Table 3

Results of regression analysis of milling force

3.2 RBF Neural Network Modeling of Dynamic Cutting Force

RBF neural network has a more intuitive structure, including the input layer, the implicit layer and the output layer. The input layer and the output layer respectively place the data samples of the independent variable and the dependent variable, and the number of input neurons is the number of independent variables. The implicit layer can be seen as a "bridge". When building a network, there are two transformations: the nonlinear transformation from the input layer to the implicit layer, and the linear transformation from the implicit layer to the output layer. It can be seen that the implicit layer plays a "bearing" role in the construction of the RBF neural network. In fact, when the vector is at a low latitude, there will be a linear inseparability, and the mapping of the vector from low latitude to high latitude can be realized through the implicit layer, so as to achieve the purpose of linear separability.

Assuming that there is a non-linear relationship between the independent and dependent variables of the three types of data mentioned above and that the form of the relationship is complex and the deterministic relational equation can be obtained, we choose to use RBF neural networks for prediction and error analysis modelling. To build the model, a total of six neurons were set up in the input layer and lgap, lgfz, lgae, lgvc, lgz and lgt were entered into each neuron. The output layer has only one neuron and stores the milling force data in it. The three categories of data were divided into two separate parts. The last 200 data sets of each category were used as test samples and the rest of the data were used as training samples for the construction of the neural network.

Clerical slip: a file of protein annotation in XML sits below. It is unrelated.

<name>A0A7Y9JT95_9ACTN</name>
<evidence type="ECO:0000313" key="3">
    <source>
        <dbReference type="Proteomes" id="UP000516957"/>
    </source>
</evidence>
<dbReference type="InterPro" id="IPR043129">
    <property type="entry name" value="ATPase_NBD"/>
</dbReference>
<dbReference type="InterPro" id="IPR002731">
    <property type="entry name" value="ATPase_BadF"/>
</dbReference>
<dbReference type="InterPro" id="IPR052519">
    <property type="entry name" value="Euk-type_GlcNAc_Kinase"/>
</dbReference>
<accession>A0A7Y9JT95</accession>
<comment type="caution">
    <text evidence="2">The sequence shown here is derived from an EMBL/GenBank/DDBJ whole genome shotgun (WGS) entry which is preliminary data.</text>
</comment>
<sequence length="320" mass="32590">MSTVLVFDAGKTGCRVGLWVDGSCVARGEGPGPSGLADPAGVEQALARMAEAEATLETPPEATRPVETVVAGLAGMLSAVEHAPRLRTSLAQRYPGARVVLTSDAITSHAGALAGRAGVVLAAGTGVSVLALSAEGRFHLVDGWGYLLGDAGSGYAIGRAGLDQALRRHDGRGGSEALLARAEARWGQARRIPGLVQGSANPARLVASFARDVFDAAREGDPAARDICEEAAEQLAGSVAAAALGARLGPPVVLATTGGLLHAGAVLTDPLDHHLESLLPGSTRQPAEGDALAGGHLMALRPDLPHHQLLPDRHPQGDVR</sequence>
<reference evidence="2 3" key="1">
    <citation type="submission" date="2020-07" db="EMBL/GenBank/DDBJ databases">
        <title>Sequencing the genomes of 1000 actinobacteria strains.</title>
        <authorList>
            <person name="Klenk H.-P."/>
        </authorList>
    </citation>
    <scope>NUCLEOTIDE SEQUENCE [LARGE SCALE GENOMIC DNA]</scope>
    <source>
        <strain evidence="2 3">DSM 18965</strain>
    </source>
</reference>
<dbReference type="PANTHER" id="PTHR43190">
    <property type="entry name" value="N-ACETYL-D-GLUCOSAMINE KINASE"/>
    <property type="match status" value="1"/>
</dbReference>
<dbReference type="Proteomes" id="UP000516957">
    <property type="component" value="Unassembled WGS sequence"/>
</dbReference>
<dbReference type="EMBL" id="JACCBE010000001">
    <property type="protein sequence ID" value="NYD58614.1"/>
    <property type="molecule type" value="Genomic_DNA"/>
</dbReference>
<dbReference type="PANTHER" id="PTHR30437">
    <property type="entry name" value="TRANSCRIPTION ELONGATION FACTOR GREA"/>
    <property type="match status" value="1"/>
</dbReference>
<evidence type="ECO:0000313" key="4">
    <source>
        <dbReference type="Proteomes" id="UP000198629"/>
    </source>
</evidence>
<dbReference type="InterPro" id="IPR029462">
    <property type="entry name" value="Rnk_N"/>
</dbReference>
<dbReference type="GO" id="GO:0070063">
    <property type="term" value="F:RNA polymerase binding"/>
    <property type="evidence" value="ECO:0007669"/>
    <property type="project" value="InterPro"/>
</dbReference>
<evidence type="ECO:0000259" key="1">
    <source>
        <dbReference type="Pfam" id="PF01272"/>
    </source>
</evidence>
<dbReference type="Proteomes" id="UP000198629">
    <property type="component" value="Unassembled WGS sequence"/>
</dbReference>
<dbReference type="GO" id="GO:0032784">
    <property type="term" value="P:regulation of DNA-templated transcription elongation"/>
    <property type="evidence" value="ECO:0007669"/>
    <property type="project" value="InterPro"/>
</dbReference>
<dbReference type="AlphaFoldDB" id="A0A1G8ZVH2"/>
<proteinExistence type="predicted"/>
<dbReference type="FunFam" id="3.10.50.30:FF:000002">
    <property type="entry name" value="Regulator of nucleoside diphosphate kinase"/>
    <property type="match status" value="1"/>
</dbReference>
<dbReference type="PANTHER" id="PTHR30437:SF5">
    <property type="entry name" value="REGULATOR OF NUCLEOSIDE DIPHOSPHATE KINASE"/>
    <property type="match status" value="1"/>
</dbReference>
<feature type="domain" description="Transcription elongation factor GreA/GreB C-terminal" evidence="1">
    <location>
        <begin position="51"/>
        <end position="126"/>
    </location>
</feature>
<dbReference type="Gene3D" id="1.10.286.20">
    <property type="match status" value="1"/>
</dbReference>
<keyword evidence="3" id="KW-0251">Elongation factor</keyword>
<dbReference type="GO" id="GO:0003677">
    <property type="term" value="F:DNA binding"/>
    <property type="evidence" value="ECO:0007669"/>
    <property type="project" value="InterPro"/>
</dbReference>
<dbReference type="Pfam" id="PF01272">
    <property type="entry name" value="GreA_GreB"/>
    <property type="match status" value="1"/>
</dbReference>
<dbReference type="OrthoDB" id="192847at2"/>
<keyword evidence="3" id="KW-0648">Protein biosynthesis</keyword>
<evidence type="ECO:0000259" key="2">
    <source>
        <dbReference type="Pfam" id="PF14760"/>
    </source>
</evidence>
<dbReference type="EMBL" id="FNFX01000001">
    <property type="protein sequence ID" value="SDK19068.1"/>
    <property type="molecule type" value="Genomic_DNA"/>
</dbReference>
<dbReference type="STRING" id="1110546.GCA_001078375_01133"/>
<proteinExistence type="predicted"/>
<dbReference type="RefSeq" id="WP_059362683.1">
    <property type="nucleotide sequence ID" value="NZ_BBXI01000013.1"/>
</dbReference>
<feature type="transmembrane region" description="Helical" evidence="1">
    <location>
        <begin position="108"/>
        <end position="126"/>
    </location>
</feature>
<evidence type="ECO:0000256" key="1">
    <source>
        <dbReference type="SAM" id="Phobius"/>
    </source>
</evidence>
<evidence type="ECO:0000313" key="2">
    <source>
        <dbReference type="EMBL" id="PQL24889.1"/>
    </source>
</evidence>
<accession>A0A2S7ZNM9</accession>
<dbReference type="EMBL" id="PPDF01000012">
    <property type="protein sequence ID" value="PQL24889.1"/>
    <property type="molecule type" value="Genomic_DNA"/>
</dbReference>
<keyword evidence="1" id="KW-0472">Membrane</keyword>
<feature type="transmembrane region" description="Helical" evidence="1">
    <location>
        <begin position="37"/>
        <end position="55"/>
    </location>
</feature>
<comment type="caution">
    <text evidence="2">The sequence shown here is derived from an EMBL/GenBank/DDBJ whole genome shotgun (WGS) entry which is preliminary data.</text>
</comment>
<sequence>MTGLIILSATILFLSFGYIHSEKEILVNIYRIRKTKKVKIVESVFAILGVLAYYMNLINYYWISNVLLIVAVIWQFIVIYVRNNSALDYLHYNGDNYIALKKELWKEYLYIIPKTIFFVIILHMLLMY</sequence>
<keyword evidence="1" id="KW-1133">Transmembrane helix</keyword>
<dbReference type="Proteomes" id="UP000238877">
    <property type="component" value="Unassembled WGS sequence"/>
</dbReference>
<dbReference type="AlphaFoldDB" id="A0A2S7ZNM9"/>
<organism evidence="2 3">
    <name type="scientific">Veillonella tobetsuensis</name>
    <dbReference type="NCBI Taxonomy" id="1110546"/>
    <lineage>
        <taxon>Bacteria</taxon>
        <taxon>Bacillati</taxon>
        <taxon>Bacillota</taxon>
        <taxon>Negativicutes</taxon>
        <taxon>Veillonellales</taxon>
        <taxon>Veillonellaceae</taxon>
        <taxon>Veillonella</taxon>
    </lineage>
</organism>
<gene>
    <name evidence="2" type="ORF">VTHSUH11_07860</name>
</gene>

To improve the accuracy of the neural network, relatively reasonable expansion coefficients were set for each of the three types of data. The schematic diagram of the neural network model is shown in Fig. 16. Finally, RBF neural network models were constructed for the three main factors of roughness (expansion coefficient of 11), temperature (expansion coefficient of 11) and temperature and roughness (expansion coefficient of 11) respectively. The fitted curves and error curves for the experimental values of the test samples are shown in Figs. 17 and 18 for the network model with roughness and temperature as the main factors. The red curve in Fig. 17 indicates the fitted value of the neural network, and the blue line curve indicates the experimental value, both of which have similar trends and relatively small differences. Combined with the error plot, it can be tentatively judged that the constructed model fits well and the error is relatively small and within the acceptable